Korea Cracks Down on Coronavirus Quarantine Breakers

Person exiting a subway station in Seoul, South Korea

Travelers coming from Europe and the United States are required by law to self-isolate for 14 days, with serious penalties imposed on those who fail to comply. Starting April 1, the Seoul government has expanded the two-week quarantine to be mandatory for all entrants from overseas.

Recently, there have been a few cases of people ignoring self-quarantine rules despite South Korea’s efforts to contain the coronavirus from abroad. Many of the new entrants under mandatory or recommended self-isolation have been caught going outside in violation of the rules, raising fears of community transmission of the coronavirus. 

A British man in his 30s in Suwon visited three other cities without wearing masks for five days and came into contact with 23 people before testing positive for the coronavirus last Tuesday, March 24.  The man was reportedly asked to self-isolate for two weeks after having a cough when he arrived at Incheon International Airport from Thailand on March 20. 

In violation of quarantine rules, he visited an indoor sports facility after a coronavirus test, as well as earlier visits to public places in Seoul and nearby cities. If found guilty of violating the Infectious Disease Control and Prevention Act, the British national may face deportation or a claim for damages.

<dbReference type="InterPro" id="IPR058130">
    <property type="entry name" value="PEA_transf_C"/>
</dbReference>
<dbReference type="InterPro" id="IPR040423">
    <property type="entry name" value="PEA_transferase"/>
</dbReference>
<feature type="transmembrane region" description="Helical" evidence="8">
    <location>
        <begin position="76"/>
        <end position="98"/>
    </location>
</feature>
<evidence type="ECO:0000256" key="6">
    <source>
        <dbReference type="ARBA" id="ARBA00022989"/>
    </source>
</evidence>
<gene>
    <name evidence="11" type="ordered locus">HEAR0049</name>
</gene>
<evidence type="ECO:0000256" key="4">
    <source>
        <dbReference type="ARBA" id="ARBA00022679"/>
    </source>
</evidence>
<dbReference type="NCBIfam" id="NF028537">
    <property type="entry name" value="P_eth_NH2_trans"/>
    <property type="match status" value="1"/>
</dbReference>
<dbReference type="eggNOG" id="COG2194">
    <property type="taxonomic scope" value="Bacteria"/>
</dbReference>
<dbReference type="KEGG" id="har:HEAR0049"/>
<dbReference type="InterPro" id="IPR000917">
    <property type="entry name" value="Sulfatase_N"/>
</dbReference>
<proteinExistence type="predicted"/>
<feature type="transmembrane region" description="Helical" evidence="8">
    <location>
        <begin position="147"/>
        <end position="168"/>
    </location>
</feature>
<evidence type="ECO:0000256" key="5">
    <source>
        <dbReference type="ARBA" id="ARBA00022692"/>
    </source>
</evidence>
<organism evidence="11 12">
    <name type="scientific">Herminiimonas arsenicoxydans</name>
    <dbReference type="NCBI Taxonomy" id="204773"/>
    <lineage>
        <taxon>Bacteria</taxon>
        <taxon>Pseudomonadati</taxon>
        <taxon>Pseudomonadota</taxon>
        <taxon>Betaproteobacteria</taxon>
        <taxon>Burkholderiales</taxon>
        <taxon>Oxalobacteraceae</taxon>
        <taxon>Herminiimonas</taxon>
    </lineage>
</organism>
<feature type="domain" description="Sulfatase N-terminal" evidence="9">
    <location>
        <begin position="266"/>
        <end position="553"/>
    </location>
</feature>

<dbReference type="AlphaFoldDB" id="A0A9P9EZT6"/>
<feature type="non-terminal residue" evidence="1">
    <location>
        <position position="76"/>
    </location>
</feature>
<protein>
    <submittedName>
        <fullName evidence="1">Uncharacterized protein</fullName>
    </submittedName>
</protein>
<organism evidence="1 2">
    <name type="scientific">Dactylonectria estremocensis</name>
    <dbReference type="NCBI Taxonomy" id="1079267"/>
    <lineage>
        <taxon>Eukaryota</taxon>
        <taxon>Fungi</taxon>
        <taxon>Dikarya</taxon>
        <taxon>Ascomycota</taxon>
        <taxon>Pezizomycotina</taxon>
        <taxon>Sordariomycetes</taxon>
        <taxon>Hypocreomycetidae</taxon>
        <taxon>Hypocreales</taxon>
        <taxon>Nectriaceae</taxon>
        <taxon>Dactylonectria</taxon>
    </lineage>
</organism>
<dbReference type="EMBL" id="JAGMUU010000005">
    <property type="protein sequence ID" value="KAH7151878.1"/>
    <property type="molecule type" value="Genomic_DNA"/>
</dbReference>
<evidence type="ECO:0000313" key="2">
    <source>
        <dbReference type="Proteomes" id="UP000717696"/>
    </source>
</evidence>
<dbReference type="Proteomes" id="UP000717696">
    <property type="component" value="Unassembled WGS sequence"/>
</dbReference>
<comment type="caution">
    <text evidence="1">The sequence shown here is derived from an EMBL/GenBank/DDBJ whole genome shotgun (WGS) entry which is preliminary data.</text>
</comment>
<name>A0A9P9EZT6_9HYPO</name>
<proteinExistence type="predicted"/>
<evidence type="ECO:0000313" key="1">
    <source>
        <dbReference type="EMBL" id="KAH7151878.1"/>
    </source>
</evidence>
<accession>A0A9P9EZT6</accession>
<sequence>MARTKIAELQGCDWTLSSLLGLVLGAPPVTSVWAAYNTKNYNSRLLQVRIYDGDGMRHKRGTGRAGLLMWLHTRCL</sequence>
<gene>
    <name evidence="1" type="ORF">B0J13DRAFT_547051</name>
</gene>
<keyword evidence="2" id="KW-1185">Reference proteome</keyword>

In one of the most controversial cases, a South Korean university student who recently returned from the U.S. traveled to Jeju Island for five days despite having respiratory symptoms. The 19-year-old woman returned to Korea on March 15. Instead of remaining at her home in Gangnam, she traveled to Jeju with her mother from March 20 to 24. Both of them were confirmed to have the coronavirus in Seoul on March 25.

They visited a hotel, a supermarket, a rental-car agent, and restaurants, which have now been temporarily shut down. Seventy people believed to have come into contact with them were ordered to self-isolate. The Jeju government will seek to file a criminal complaint against the two and a civil lawsuit to demand more than 100 million won (US$81,500) in damage incurred by the private businesses and residents.

Yongsan District in Seoul is investigating a Polish patient in his 40s for violating his 14-day quarantine. The Polish national was ordered to self-isolate from March 13 to 26 after coming into contact with another Polish national who tested positive. Violating the self-quarantine, he carried out outdoor activities and chores in his neighborhood. The district filed a complaint against the man with Yongsan Police Station. 

Foreigners who break their self-isolation without permission will be expelled from the country. Starting April 5, violators of the quarantine rules could be fined up to 10 million won or imprisoned for up to a year under the Infectious Disease Control and Prevention Act.

The Seoul metropolitan government and other local governments are set to take strong legal action against people who violate self-quarantine rules.

The total number of coronavirus cases in South Korea rose on Thursday, April 2  by 89 to 9,976. Eighteen were from overseas arrivals. There were 261 people released from quarantine and four deaths, bringing the number of current COVID-19 cases to 3,979.

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